Hours within landing in Puerto Rico I get an email from one of my contacts saying there is a panel on Puerto Rican Muslims happening that night close to where my cousin goes to school. Shocked at my luck I quickly got ready and made my way over there and met both of the contacts I had made while still in the states my first day here. I came during an interesting time to the island: the University of Puerto Rico student strike has affected many, even preventing high school students from completing this year due to their schools’ affiliation with the University. Also going on are the Central American and Caribbean Games this year located in Mayagüez, Puerto Rico. It is interesting to see the combination of festivities and strikes.
I have noticed the island is full of graffiti and it is a popular form of expression, from pieces dedicated to Puerto Rican pride to those in opposition of Ley 7. Driving through the island most walls are covered in spray paint and I find myself staring out the window making plans to take out the car and take some pictures.
I am surprised I have actually found Muslim Hip Hop artists here. I was connected to one before coming to Puerto Rico and once here I went to a mosque to meet him for an interview and he introduced to a few more. Upon hearing what I was doing here they seemed pleasantly surprised and we all got into a conversation about my work and their art. They invited me to lunch at a halal fried chicken spot (which I didn’t even know existed in Puerto Rico).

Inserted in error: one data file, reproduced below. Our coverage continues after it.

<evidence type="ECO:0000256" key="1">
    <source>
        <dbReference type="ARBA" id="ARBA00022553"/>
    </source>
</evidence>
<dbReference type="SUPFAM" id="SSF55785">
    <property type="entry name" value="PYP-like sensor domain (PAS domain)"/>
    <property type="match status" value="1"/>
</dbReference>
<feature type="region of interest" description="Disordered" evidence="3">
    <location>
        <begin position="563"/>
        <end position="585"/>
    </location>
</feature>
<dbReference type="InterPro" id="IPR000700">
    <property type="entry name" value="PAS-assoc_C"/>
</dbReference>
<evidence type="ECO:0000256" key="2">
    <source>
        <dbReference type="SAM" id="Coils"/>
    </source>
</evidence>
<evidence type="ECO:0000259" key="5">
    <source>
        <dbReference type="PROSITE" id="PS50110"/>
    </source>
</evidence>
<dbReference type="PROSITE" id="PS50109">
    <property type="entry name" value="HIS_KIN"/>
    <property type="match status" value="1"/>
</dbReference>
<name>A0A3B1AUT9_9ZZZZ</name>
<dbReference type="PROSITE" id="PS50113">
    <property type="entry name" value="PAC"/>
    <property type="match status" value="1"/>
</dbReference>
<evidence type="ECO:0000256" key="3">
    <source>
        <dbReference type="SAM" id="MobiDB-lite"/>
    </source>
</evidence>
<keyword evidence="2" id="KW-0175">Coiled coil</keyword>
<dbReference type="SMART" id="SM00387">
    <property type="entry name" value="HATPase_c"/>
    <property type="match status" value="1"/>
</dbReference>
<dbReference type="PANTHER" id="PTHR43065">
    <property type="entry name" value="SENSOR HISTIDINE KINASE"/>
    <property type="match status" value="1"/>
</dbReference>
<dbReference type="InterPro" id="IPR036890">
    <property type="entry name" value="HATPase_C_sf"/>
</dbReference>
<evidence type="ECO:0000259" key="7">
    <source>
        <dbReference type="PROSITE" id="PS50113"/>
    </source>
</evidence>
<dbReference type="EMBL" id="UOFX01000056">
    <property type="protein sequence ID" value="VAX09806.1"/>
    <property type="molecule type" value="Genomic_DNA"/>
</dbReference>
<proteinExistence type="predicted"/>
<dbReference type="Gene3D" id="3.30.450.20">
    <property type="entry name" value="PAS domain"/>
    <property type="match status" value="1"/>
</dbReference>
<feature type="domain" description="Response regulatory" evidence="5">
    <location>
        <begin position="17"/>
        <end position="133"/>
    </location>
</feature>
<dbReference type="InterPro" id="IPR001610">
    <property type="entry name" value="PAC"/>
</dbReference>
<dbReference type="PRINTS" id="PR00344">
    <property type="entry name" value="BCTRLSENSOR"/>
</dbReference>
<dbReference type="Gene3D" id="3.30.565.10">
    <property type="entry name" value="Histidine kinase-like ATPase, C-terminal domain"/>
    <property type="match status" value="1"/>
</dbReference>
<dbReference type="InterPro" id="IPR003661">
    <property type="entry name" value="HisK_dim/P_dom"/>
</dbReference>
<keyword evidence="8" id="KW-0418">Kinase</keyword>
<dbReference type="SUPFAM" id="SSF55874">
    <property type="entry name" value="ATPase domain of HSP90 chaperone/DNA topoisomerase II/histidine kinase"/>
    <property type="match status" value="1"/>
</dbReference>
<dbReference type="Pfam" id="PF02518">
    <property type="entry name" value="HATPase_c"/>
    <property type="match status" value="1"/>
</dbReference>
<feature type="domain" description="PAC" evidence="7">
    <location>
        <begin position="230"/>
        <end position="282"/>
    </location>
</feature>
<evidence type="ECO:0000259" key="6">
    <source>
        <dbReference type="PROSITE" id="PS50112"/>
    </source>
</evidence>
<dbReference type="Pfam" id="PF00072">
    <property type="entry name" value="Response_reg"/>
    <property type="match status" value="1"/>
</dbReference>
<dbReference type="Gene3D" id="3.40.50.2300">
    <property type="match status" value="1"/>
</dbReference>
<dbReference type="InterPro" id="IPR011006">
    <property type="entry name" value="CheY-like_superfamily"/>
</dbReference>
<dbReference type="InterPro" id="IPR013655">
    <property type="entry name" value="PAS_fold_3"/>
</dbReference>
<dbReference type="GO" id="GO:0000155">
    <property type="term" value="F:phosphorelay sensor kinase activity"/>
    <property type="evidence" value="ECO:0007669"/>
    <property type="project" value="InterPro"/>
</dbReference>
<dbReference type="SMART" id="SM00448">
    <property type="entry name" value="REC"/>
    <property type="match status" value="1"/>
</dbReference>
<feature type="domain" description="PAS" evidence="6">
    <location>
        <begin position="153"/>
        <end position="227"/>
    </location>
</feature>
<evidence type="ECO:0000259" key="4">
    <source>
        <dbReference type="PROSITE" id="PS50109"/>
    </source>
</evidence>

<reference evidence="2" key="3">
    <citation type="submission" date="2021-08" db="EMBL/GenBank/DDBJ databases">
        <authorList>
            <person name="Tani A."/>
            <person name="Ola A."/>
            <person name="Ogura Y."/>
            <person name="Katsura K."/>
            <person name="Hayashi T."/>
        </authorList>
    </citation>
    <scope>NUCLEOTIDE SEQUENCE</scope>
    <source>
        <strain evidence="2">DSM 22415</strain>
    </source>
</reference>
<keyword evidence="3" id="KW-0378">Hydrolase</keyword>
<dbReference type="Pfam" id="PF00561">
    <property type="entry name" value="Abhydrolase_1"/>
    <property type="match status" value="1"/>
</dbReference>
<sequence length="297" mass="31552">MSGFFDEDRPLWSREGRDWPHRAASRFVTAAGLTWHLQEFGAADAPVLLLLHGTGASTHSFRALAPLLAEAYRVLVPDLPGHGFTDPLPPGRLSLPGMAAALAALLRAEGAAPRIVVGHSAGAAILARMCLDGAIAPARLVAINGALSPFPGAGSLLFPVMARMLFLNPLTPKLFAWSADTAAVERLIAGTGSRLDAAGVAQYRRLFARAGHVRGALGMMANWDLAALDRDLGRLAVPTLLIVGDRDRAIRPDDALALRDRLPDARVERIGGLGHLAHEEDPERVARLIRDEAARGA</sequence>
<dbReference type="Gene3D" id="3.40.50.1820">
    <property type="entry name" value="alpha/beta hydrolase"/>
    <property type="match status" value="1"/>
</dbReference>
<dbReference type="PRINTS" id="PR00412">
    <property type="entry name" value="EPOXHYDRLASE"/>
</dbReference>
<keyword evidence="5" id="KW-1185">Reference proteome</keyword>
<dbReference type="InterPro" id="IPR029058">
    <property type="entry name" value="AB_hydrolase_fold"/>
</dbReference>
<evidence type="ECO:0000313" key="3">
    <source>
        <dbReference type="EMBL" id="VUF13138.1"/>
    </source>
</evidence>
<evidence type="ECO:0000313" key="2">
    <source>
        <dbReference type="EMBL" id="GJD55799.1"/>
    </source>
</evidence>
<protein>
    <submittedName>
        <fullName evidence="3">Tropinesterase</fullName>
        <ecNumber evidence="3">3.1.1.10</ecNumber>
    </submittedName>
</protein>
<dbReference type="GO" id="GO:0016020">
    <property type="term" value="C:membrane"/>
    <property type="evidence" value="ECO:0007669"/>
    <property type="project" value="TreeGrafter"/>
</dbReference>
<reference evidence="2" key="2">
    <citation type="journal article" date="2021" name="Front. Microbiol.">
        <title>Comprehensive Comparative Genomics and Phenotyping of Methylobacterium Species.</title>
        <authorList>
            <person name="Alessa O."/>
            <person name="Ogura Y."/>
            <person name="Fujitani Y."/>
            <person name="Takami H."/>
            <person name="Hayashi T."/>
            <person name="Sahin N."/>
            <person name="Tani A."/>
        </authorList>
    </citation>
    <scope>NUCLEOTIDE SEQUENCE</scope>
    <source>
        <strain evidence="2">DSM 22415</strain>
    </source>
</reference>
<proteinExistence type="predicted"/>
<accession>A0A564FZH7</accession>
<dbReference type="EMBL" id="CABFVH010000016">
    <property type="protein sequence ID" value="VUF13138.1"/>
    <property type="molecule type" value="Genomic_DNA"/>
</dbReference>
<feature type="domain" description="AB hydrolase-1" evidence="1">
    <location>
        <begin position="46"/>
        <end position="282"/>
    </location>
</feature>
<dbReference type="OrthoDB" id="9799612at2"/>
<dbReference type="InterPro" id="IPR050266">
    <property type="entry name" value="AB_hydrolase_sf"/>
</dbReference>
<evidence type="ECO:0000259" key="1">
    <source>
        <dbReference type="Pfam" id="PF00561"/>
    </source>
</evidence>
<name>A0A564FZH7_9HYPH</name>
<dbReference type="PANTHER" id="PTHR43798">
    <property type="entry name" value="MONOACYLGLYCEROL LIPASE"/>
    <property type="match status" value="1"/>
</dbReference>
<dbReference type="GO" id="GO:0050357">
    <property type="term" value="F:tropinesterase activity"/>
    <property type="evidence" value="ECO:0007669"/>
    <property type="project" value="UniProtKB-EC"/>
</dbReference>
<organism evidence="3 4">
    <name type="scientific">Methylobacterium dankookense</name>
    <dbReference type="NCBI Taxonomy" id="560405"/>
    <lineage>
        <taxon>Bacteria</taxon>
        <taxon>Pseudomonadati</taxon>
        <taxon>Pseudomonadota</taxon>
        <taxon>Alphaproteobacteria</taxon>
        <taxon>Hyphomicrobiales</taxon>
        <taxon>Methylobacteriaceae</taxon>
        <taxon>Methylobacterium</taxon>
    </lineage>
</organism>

I’ve realized the Muslim population that island Puerto Ricans are mostly exposed to are Palestinians not Afro-Americans like I thought. This complicates my initial hypothesis: I expected Rican Muslim Hip Hop artists to relate to the Afro-American community through Hip Hop and Islam but those on the island aren’t as exposed to an Afro-American Muslim community as Ricans are in the United States notably New York City (which my state-side informants are all from).
Omar Ramadan is an MA Candidate at CLACS at NYU